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langma March 7, 2001 09:14

boundary layer
 
Mr. or Ms.?? i'm using flotran of ansys to solve a compressible problem with viscosity. can ansys capture the boundary layer with the mesh being refined? the reason i ask so is that i didn't find the equations of the boundary layer in the theory preference. by the way, how to rifine the mesh when solving a compressible problem. as to my problem, the solution goes well with coarse mesh, but doesn't work with refined mesh. is there some principles for refining mesh in finite element method? such as, when refining mesh, how to pre-estimate the gradient of the grids according to the variables and equations you are solving? wait for your help warmly. thanks!

langma. langma@netease.com


John C. Chien March 7, 2001 19:25

Re: boundary layer
 
(1). We don't know what is in the code you are using. (2). But I think you can try to find out the original author of the code and look at his background first. (3). Once you have that information, you can decide whether to contact the author or not and find out why the fine mesh does not work. (4). It is extremely important to know the original author of the code, because the code is just portion of the instructions to perform the author's idea. You should try to get some explanation from the support engineer of the code vendor. You also should try to find out whether it is necessary to refine the mesh or not. My impression is finite-difference and finite-volume methods require mesh refinement to obtain the true solution, while the finite-element method is based on the minimization process to obtain the solution.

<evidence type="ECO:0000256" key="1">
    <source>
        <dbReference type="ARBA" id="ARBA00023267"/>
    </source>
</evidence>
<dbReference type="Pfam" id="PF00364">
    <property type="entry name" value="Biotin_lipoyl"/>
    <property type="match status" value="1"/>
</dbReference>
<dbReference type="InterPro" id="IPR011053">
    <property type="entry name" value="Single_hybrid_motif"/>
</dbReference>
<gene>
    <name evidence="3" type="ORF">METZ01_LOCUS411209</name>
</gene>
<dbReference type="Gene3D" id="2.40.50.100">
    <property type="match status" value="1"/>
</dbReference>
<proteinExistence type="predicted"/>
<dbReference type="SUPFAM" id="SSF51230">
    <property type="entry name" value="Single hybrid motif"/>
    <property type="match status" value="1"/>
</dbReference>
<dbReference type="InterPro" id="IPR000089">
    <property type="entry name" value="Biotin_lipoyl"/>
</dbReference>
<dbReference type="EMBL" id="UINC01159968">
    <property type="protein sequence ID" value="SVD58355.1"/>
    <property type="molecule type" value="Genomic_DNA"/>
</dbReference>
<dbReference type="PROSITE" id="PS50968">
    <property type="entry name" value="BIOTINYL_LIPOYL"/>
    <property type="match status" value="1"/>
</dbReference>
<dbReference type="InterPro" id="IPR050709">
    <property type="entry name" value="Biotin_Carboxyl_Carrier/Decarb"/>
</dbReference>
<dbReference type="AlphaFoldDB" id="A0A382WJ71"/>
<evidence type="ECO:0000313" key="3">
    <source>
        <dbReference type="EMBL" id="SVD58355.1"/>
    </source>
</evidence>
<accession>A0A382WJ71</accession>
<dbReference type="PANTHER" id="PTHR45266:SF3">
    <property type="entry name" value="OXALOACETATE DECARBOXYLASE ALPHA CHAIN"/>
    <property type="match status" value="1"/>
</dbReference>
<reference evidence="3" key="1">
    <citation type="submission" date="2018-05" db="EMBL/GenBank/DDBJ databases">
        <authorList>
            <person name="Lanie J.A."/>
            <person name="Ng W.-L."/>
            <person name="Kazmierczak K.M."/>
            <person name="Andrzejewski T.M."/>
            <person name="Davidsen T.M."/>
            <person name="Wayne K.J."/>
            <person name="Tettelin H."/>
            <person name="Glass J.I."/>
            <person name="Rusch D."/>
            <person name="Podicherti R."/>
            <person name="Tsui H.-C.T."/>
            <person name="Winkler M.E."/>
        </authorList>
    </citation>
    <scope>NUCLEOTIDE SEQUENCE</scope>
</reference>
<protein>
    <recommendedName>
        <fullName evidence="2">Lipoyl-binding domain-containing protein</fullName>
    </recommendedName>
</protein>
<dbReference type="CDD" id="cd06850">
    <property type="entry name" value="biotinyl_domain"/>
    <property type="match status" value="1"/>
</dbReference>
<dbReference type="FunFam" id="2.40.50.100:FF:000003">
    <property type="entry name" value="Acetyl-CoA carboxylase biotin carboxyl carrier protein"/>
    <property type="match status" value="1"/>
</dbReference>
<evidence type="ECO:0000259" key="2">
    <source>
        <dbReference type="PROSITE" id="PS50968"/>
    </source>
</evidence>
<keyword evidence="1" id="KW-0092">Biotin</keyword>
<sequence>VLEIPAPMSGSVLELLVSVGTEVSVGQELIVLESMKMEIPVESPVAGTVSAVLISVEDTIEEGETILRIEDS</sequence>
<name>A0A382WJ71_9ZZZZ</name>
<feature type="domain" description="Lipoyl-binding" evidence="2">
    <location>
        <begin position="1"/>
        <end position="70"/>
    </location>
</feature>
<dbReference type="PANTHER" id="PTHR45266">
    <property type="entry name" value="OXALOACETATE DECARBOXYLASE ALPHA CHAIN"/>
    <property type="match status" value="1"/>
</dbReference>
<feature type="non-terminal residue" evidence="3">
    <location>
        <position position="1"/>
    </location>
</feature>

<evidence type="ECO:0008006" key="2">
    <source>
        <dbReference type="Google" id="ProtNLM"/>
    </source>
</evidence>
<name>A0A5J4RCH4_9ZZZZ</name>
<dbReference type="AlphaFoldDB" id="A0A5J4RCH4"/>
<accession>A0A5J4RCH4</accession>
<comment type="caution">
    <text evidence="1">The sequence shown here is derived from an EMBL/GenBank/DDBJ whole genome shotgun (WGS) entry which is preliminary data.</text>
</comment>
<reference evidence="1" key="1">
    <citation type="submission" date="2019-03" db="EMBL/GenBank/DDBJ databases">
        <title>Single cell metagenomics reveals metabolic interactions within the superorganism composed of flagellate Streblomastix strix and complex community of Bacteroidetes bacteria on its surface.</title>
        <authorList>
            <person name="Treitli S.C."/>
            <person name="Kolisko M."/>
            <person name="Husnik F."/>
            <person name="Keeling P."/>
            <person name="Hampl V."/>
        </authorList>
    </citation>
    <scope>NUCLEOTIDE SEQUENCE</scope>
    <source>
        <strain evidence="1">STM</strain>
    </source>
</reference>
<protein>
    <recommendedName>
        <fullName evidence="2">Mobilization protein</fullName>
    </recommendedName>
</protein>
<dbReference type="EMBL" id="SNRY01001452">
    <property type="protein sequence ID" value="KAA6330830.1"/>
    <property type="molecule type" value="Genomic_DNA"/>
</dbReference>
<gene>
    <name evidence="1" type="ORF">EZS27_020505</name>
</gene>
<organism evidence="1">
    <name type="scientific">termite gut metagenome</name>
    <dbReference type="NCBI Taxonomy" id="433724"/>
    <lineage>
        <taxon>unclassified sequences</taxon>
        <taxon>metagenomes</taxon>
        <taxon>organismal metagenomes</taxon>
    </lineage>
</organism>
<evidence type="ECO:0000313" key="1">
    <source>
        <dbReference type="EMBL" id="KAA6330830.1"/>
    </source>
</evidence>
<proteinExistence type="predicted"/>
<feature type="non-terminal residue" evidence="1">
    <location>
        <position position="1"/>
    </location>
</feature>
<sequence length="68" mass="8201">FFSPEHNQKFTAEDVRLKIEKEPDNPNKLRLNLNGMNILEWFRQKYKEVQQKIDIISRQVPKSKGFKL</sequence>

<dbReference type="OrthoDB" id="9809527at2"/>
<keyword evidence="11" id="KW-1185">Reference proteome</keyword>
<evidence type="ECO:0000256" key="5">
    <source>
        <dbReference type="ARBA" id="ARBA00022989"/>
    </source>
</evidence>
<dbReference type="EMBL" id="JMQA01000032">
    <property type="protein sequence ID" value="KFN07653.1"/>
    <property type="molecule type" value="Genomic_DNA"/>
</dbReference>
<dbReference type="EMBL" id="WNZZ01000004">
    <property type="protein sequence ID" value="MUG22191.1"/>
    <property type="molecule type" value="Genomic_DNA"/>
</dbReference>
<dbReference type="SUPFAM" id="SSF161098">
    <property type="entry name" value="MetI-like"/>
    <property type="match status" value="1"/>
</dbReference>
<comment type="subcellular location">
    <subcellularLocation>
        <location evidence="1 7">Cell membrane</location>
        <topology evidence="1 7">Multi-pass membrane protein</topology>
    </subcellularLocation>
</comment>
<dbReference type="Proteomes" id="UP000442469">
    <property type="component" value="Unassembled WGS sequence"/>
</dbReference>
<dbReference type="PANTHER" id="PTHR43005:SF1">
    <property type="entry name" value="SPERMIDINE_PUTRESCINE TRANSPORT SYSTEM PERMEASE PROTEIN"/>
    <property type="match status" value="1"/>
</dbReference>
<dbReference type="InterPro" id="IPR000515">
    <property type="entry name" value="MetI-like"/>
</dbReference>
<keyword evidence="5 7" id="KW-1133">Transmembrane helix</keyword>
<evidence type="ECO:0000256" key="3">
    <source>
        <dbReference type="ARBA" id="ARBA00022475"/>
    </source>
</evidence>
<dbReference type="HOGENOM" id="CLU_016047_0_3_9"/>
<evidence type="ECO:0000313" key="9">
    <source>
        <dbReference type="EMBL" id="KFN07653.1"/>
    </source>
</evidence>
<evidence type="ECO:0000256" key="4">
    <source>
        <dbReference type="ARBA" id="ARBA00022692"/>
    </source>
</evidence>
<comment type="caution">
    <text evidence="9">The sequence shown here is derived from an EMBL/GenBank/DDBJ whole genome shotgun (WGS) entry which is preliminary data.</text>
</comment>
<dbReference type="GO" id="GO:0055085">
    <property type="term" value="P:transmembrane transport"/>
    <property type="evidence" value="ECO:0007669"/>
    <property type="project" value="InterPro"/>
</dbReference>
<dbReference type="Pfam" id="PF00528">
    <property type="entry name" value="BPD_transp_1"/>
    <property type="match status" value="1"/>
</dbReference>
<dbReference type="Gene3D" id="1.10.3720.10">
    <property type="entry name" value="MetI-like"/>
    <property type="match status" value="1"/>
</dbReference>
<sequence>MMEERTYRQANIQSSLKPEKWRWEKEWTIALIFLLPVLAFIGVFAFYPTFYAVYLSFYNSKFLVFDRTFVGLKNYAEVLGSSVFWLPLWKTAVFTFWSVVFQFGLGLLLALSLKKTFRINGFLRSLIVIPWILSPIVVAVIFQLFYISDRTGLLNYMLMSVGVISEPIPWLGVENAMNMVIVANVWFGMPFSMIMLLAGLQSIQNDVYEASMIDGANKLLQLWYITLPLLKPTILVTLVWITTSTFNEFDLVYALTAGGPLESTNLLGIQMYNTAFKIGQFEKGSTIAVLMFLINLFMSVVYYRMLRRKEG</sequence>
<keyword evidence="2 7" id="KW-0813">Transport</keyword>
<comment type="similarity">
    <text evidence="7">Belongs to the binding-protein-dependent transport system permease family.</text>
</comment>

langma March 8, 2001 03:04

Re: boundary layer
 
Mr. Chien:

thank you very much for your replying in time.

i think the boundary layer is important in my problem, because i mainly want to get the pressure , film coefficient and temperature on the wall due to the fluid field. i've visited xansys for help, but no answer for the time being.

so i hope anyone here, who uses flotran of ansys, can lend me a hand to handle with this problem.

Chuck Leakeas March 8, 2001 18:32

Re: boundary layer
 
Are you saying that grid refinement is not necessary for FEM approach? Also, I have not heard anyone talk about grid refinement studies for 3D problems. Is grid refinement necessary for 3D?

Thanks, Chuck

Chuck Leakeas March 8, 2001 18:34

Re: boundary layer
 
My previous message was actually meant for John. Sorry, Chuck

John C. Chien March 8, 2001 23:20

Re: boundary layer
 
(1). That's my impression about FEM. (2). My feeling is that the mesh size of 100x100x100 is required to have numerically accurate solution for simple flow through a turbine blade passage in order to capture the secondary flow and loss. (3). This is consistent with my study in early 70's with 2-D flows, which required 100 cells across a channel when the grid points were properly arranged. (with a low RE model) (4). Here we are not talking about the accuracy of the turbulence model, only the numerical accuracy is involved. (that is you need roughly one Mega cells for mesh independent solution in 3-D. With wall function, it takes less amount of mesh points, but the usefulness of the solution is rather limited)


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